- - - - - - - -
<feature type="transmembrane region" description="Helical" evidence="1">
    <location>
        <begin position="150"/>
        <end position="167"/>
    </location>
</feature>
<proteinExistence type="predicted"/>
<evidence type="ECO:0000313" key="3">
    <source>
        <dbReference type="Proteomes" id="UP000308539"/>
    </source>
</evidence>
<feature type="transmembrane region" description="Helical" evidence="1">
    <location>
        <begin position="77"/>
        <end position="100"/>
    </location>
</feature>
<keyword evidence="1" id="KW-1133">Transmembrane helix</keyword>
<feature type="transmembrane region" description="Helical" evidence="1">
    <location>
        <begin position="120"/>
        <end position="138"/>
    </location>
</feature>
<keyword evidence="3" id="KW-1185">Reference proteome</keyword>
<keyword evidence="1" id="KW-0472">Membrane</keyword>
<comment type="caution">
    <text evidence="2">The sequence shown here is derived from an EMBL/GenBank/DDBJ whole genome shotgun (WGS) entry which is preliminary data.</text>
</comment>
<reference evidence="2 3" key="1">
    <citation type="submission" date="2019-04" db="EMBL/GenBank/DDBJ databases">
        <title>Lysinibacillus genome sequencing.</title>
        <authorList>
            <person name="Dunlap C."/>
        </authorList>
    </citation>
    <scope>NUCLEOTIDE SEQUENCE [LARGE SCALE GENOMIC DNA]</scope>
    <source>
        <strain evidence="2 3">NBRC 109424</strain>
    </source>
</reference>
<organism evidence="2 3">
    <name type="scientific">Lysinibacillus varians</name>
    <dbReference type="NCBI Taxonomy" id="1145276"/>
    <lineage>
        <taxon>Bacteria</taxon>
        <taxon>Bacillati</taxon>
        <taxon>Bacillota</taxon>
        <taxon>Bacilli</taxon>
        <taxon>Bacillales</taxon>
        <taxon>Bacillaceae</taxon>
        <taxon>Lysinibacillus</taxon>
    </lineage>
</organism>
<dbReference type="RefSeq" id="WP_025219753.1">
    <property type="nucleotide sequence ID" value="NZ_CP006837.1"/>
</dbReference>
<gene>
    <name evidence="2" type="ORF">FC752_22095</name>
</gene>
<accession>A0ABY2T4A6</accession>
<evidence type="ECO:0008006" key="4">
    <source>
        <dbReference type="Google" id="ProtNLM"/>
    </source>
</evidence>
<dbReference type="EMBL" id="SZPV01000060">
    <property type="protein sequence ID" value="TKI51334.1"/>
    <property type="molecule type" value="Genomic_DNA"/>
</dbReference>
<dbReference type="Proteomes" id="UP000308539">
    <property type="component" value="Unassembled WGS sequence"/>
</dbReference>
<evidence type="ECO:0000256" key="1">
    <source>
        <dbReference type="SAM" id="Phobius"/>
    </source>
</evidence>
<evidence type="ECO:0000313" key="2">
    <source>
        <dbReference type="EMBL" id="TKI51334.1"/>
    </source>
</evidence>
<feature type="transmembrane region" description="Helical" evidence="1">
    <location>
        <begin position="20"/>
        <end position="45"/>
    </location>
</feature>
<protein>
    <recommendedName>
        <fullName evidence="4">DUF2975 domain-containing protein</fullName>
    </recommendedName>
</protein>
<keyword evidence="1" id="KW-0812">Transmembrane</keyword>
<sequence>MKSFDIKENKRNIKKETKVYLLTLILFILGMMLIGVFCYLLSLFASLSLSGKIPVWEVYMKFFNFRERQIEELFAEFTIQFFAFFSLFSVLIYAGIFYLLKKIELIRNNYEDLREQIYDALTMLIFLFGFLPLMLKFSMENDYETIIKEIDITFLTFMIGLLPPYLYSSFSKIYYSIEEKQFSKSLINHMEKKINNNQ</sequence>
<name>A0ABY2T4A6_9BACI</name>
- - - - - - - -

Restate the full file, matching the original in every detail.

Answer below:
<feature type="transmembrane region" description="Helical" evidence="1">
    <location>
        <begin position="150"/>
        <end position="167"/>
    </location>
</feature>
<proteinExistence type="predicted"/>
<evidence type="ECO:0000313" key="3">
    <source>
        <dbReference type="Proteomes" id="UP000308539"/>
    </source>
</evidence>
<feature type="transmembrane region" description="Helical" evidence="1">
    <location>
        <begin position="77"/>
        <end position="100"/>
    </location>
</feature>
<keyword evidence="1" id="KW-1133">Transmembrane helix</keyword>
<feature type="transmembrane region" description="Helical" evidence="1">
    <location>
        <begin position="120"/>
        <end position="138"/>
    </location>
</feature>
<keyword evidence="3" id="KW-1185">Reference proteome</keyword>
<keyword evidence="1" id="KW-0472">Membrane</keyword>
<comment type="caution">
    <text evidence="2">The sequence shown here is derived from an EMBL/GenBank/DDBJ whole genome shotgun (WGS) entry which is preliminary data.</text>
</comment>
<reference evidence="2 3" key="1">
    <citation type="submission" date="2019-04" db="EMBL/GenBank/DDBJ databases">
        <title>Lysinibacillus genome sequencing.</title>
        <authorList>
            <person name="Dunlap C."/>
        </authorList>
    </citation>
    <scope>NUCLEOTIDE SEQUENCE [LARGE SCALE GENOMIC DNA]</scope>
    <source>
        <strain evidence="2 3">NBRC 109424</strain>
    </source>
</reference>
<organism evidence="2 3">
    <name type="scientific">Lysinibacillus varians</name>
    <dbReference type="NCBI Taxonomy" id="1145276"/>
    <lineage>
        <taxon>Bacteria</taxon>
        <taxon>Bacillati</taxon>
        <taxon>Bacillota</taxon>
        <taxon>Bacilli</taxon>
        <taxon>Bacillales</taxon>
        <taxon>Bacillaceae</taxon>
        <taxon>Lysinibacillus</taxon>
    </lineage>
</organism>
<dbReference type="RefSeq" id="WP_025219753.1">
    <property type="nucleotide sequence ID" value="NZ_CP006837.1"/>
</dbReference>
<gene>
    <name evidence="2" type="ORF">FC752_22095</name>
</gene>
<accession>A0ABY2T4A6</accession>
<evidence type="ECO:0008006" key="4">
    <source>
        <dbReference type="Google" id="ProtNLM"/>
    </source>
</evidence>
<dbReference type="EMBL" id="SZPV01000060">
    <property type="protein sequence ID" value="TKI51334.1"/>
    <property type="molecule type" value="Genomic_DNA"/>
</dbReference>
<dbReference type="Proteomes" id="UP000308539">
    <property type="component" value="Unassembled WGS sequence"/>
</dbReference>
<evidence type="ECO:0000256" key="1">
    <source>
        <dbReference type="SAM" id="Phobius"/>
    </source>
</evidence>
<evidence type="ECO:0000313" key="2">
    <source>
        <dbReference type="EMBL" id="TKI51334.1"/>
    </source>
</evidence>
<feature type="transmembrane region" description="Helical" evidence="1">
    <location>
        <begin position="20"/>
        <end position="45"/>
    </location>
</feature>
<protein>
    <recommendedName>
        <fullName evidence="4">DUF2975 domain-containing protein</fullName>
    </recommendedName>
</protein>
<keyword evidence="1" id="KW-0812">Transmembrane</keyword>
<sequence>MKSFDIKENKRNIKKETKVYLLTLILFILGMMLIGVFCYLLSLFASLSLSGKIPVWEVYMKFFNFRERQIEELFAEFTIQFFAFFSLFSVLIYAGIFYLLKKIELIRNNYEDLREQIYDALTMLIFLFGFLPLMLKFSMENDYETIIKEIDITFLTFMIGLLPPYLYSSFSKIYYSIEEKQFSKSLINHMEKKINNNQ</sequence>
<name>A0ABY2T4A6_9BACI</name>